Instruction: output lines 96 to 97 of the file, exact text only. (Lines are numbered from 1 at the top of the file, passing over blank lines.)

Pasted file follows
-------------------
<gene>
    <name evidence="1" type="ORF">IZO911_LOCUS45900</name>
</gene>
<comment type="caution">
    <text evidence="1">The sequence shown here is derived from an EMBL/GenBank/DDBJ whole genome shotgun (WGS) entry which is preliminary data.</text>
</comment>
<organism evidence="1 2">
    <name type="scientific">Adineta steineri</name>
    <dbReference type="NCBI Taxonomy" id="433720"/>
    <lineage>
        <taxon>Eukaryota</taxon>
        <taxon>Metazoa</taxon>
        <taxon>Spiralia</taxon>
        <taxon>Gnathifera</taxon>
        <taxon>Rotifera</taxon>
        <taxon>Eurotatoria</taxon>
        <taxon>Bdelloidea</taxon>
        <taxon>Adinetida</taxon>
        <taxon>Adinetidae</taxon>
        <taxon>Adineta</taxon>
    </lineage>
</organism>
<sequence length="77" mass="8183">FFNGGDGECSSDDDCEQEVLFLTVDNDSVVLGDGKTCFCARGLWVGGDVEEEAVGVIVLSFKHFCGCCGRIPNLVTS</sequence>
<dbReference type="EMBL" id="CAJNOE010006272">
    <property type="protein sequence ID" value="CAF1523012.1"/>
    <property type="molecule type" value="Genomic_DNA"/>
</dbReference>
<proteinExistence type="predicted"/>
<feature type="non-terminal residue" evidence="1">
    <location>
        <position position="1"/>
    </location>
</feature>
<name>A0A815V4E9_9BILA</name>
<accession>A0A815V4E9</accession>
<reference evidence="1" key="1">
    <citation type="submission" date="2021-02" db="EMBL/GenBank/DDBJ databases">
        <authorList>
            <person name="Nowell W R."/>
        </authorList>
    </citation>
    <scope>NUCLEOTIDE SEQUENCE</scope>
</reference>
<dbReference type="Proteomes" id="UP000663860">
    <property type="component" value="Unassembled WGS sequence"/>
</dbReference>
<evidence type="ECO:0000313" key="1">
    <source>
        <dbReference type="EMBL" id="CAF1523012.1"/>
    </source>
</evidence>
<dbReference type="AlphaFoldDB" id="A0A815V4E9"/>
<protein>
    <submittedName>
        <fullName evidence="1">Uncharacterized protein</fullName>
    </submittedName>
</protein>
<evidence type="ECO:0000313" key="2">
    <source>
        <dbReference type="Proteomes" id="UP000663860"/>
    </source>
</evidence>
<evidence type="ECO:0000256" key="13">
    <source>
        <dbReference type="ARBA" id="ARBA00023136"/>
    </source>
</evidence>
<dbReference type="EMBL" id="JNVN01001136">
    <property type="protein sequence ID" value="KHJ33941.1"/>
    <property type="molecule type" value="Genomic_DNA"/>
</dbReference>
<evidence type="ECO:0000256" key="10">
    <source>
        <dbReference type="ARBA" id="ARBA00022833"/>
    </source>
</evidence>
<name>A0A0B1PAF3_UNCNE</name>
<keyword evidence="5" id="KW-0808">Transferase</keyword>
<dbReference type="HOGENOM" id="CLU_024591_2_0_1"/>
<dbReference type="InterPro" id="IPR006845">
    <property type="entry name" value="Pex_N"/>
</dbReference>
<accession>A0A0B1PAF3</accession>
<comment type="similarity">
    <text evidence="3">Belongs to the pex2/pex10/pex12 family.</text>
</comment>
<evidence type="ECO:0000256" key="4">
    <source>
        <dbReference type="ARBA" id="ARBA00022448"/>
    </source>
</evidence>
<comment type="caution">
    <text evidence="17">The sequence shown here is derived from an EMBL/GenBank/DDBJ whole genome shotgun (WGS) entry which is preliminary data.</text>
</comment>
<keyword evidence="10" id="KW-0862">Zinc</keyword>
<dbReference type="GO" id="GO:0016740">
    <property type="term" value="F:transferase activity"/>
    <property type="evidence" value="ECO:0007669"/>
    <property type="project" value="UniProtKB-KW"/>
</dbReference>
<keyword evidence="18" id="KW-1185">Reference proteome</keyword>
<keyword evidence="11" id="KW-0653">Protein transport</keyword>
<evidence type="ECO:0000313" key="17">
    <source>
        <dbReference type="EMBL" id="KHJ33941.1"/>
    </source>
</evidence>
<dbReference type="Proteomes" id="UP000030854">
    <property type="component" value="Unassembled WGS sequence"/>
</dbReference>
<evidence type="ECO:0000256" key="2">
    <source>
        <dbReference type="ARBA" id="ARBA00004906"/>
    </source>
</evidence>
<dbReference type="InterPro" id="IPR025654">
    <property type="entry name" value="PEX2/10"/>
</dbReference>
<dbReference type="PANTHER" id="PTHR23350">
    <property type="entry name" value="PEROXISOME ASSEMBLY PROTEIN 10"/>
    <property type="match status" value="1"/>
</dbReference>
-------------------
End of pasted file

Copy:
<dbReference type="GO" id="GO:0016740">
    <property type="term" value="F:transferase activity"/>